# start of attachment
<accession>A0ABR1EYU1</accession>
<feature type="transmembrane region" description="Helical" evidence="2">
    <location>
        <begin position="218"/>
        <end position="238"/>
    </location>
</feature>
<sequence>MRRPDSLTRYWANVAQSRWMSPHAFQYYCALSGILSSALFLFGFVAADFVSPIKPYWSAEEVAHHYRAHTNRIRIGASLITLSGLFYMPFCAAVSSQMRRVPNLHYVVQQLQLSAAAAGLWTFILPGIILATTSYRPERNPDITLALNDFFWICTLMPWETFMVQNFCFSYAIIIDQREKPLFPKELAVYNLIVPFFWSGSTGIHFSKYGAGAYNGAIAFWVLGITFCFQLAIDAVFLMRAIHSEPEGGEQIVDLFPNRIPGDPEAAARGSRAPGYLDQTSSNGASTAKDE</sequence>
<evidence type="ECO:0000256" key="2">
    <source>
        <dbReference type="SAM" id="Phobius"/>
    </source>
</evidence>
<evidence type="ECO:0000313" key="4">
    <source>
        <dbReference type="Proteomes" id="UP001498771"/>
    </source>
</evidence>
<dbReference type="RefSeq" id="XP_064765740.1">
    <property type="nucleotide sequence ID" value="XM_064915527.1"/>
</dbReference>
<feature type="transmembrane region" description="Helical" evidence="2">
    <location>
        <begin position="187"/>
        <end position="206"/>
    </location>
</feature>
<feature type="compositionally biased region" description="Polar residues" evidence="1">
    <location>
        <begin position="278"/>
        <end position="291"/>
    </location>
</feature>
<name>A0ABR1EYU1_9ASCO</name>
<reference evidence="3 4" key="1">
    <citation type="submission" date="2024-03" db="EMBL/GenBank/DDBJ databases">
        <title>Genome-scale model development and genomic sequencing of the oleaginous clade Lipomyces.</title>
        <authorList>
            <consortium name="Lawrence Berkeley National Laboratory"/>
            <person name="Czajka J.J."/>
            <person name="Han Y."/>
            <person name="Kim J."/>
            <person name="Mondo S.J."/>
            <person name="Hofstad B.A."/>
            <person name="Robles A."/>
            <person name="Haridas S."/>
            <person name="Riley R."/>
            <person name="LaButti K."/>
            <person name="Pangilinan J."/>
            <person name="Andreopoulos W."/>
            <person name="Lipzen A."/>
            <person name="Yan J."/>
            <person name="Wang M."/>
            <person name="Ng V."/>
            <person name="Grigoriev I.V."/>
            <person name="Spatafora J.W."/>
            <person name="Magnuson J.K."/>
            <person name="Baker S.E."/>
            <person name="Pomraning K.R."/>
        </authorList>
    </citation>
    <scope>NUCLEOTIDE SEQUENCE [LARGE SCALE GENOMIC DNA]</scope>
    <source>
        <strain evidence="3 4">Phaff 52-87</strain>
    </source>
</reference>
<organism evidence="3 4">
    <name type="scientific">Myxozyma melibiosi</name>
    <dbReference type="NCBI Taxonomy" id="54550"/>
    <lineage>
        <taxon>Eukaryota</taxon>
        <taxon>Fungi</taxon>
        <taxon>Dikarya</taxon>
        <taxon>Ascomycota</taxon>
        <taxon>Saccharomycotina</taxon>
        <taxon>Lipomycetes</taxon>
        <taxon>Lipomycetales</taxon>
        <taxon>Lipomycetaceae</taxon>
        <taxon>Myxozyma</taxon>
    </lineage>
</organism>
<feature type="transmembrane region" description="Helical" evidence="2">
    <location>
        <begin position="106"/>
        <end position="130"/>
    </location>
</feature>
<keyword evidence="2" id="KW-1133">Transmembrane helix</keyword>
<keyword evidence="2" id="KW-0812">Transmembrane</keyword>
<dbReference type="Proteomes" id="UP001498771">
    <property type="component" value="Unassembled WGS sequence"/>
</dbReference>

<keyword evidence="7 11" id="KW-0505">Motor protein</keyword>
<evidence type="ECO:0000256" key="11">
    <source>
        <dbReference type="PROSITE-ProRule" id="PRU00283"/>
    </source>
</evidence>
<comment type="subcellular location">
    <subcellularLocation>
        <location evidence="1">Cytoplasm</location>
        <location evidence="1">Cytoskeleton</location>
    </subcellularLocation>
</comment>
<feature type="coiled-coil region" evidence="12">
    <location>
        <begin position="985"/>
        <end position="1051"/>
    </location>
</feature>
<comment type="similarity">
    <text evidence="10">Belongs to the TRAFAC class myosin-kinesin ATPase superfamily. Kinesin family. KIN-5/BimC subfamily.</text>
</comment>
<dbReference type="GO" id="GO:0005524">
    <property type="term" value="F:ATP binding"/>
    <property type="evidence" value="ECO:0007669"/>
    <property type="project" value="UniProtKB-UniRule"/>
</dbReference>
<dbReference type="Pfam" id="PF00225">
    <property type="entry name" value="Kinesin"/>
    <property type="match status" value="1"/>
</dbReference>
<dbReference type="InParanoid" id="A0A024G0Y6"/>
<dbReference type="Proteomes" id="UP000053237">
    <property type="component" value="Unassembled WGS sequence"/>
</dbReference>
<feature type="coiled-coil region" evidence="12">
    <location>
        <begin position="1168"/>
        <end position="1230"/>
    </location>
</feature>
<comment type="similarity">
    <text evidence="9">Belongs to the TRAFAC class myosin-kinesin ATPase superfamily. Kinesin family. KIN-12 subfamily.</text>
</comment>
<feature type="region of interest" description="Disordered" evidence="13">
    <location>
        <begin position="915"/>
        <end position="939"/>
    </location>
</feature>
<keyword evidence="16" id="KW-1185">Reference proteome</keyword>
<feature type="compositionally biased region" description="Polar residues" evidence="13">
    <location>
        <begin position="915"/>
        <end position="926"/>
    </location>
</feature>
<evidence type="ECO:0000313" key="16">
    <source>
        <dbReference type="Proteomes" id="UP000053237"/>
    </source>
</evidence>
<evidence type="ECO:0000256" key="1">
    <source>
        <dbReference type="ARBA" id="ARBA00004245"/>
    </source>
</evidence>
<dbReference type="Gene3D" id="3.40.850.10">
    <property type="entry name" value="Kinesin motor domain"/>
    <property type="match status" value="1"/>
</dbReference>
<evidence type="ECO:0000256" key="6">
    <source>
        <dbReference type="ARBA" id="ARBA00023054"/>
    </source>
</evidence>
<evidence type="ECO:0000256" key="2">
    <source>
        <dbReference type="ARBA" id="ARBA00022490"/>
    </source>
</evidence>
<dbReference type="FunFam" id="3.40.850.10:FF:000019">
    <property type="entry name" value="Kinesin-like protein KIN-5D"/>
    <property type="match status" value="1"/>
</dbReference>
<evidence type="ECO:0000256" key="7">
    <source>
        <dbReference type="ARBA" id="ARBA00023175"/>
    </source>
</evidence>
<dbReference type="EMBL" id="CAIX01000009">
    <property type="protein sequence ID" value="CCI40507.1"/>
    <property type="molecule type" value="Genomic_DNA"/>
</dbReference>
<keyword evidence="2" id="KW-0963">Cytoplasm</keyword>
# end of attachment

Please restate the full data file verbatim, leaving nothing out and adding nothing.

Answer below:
<accession>A0ABR1EYU1</accession>
<feature type="transmembrane region" description="Helical" evidence="2">
    <location>
        <begin position="218"/>
        <end position="238"/>
    </location>
</feature>
<sequence>MRRPDSLTRYWANVAQSRWMSPHAFQYYCALSGILSSALFLFGFVAADFVSPIKPYWSAEEVAHHYRAHTNRIRIGASLITLSGLFYMPFCAAVSSQMRRVPNLHYVVQQLQLSAAAAGLWTFILPGIILATTSYRPERNPDITLALNDFFWICTLMPWETFMVQNFCFSYAIIIDQREKPLFPKELAVYNLIVPFFWSGSTGIHFSKYGAGAYNGAIAFWVLGITFCFQLAIDAVFLMRAIHSEPEGGEQIVDLFPNRIPGDPEAAARGSRAPGYLDQTSSNGASTAKDE</sequence>
<evidence type="ECO:0000256" key="2">
    <source>
        <dbReference type="SAM" id="Phobius"/>
    </source>
</evidence>
<evidence type="ECO:0000313" key="4">
    <source>
        <dbReference type="Proteomes" id="UP001498771"/>
    </source>
</evidence>
<dbReference type="RefSeq" id="XP_064765740.1">
    <property type="nucleotide sequence ID" value="XM_064915527.1"/>
</dbReference>
<feature type="transmembrane region" description="Helical" evidence="2">
    <location>
        <begin position="187"/>
        <end position="206"/>
    </location>
</feature>
<feature type="compositionally biased region" description="Polar residues" evidence="1">
    <location>
        <begin position="278"/>
        <end position="291"/>
    </location>
</feature>
<name>A0ABR1EYU1_9ASCO</name>
<reference evidence="3 4" key="1">
    <citation type="submission" date="2024-03" db="EMBL/GenBank/DDBJ databases">
        <title>Genome-scale model development and genomic sequencing of the oleaginous clade Lipomyces.</title>
        <authorList>
            <consortium name="Lawrence Berkeley National Laboratory"/>
            <person name="Czajka J.J."/>
            <person name="Han Y."/>
            <person name="Kim J."/>
            <person name="Mondo S.J."/>
            <person name="Hofstad B.A."/>
            <person name="Robles A."/>
            <person name="Haridas S."/>
            <person name="Riley R."/>
            <person name="LaButti K."/>
            <person name="Pangilinan J."/>
            <person name="Andreopoulos W."/>
            <person name="Lipzen A."/>
            <person name="Yan J."/>
            <person name="Wang M."/>
            <person name="Ng V."/>
            <person name="Grigoriev I.V."/>
            <person name="Spatafora J.W."/>
            <person name="Magnuson J.K."/>
            <person name="Baker S.E."/>
            <person name="Pomraning K.R."/>
        </authorList>
    </citation>
    <scope>NUCLEOTIDE SEQUENCE [LARGE SCALE GENOMIC DNA]</scope>
    <source>
        <strain evidence="3 4">Phaff 52-87</strain>
    </source>
</reference>
<organism evidence="3 4">
    <name type="scientific">Myxozyma melibiosi</name>
    <dbReference type="NCBI Taxonomy" id="54550"/>
    <lineage>
        <taxon>Eukaryota</taxon>
        <taxon>Fungi</taxon>
        <taxon>Dikarya</taxon>
        <taxon>Ascomycota</taxon>
        <taxon>Saccharomycotina</taxon>
        <taxon>Lipomycetes</taxon>
        <taxon>Lipomycetales</taxon>
        <taxon>Lipomycetaceae</taxon>
        <taxon>Myxozyma</taxon>
    </lineage>
</organism>
<feature type="transmembrane region" description="Helical" evidence="2">
    <location>
        <begin position="106"/>
        <end position="130"/>
    </location>
</feature>
<keyword evidence="2" id="KW-1133">Transmembrane helix</keyword>
<keyword evidence="2" id="KW-0812">Transmembrane</keyword>
<dbReference type="Proteomes" id="UP001498771">
    <property type="component" value="Unassembled WGS sequence"/>
</dbReference>

<keyword evidence="7 11" id="KW-0505">Motor protein</keyword>
<evidence type="ECO:0000256" key="11">
    <source>
        <dbReference type="PROSITE-ProRule" id="PRU00283"/>
    </source>
</evidence>
<comment type="subcellular location">
    <subcellularLocation>
        <location evidence="1">Cytoplasm</location>
        <location evidence="1">Cytoskeleton</location>
    </subcellularLocation>
</comment>
<feature type="coiled-coil region" evidence="12">
    <location>
        <begin position="985"/>
        <end position="1051"/>
    </location>
</feature>
<comment type="similarity">
    <text evidence="10">Belongs to the TRAFAC class myosin-kinesin ATPase superfamily. Kinesin family. KIN-5/BimC subfamily.</text>
</comment>
<dbReference type="GO" id="GO:0005524">
    <property type="term" value="F:ATP binding"/>
    <property type="evidence" value="ECO:0007669"/>
    <property type="project" value="UniProtKB-UniRule"/>
</dbReference>
<dbReference type="Pfam" id="PF00225">
    <property type="entry name" value="Kinesin"/>
    <property type="match status" value="1"/>
</dbReference>
<dbReference type="InParanoid" id="A0A024G0Y6"/>
<dbReference type="Proteomes" id="UP000053237">
    <property type="component" value="Unassembled WGS sequence"/>
</dbReference>
<feature type="coiled-coil region" evidence="12">
    <location>
        <begin position="1168"/>
        <end position="1230"/>
    </location>
</feature>
<comment type="similarity">
    <text evidence="9">Belongs to the TRAFAC class myosin-kinesin ATPase superfamily. Kinesin family. KIN-12 subfamily.</text>
</comment>
<feature type="region of interest" description="Disordered" evidence="13">
    <location>
        <begin position="915"/>
        <end position="939"/>
    </location>
</feature>
<keyword evidence="16" id="KW-1185">Reference proteome</keyword>
<feature type="compositionally biased region" description="Polar residues" evidence="13">
    <location>
        <begin position="915"/>
        <end position="926"/>
    </location>
</feature>
<evidence type="ECO:0000313" key="16">
    <source>
        <dbReference type="Proteomes" id="UP000053237"/>
    </source>
</evidence>
<evidence type="ECO:0000256" key="1">
    <source>
        <dbReference type="ARBA" id="ARBA00004245"/>
    </source>
</evidence>
<dbReference type="Gene3D" id="3.40.850.10">
    <property type="entry name" value="Kinesin motor domain"/>
    <property type="match status" value="1"/>
</dbReference>
<evidence type="ECO:0000256" key="6">
    <source>
        <dbReference type="ARBA" id="ARBA00023054"/>
    </source>
</evidence>
<evidence type="ECO:0000256" key="2">
    <source>
        <dbReference type="ARBA" id="ARBA00022490"/>
    </source>
</evidence>
<dbReference type="FunFam" id="3.40.850.10:FF:000019">
    <property type="entry name" value="Kinesin-like protein KIN-5D"/>
    <property type="match status" value="1"/>
</dbReference>
<evidence type="ECO:0000256" key="7">
    <source>
        <dbReference type="ARBA" id="ARBA00023175"/>
    </source>
</evidence>
<dbReference type="EMBL" id="CAIX01000009">
    <property type="protein sequence ID" value="CCI40507.1"/>
    <property type="molecule type" value="Genomic_DNA"/>
</dbReference>
<keyword evidence="2" id="KW-0963">Cytoplasm</keyword>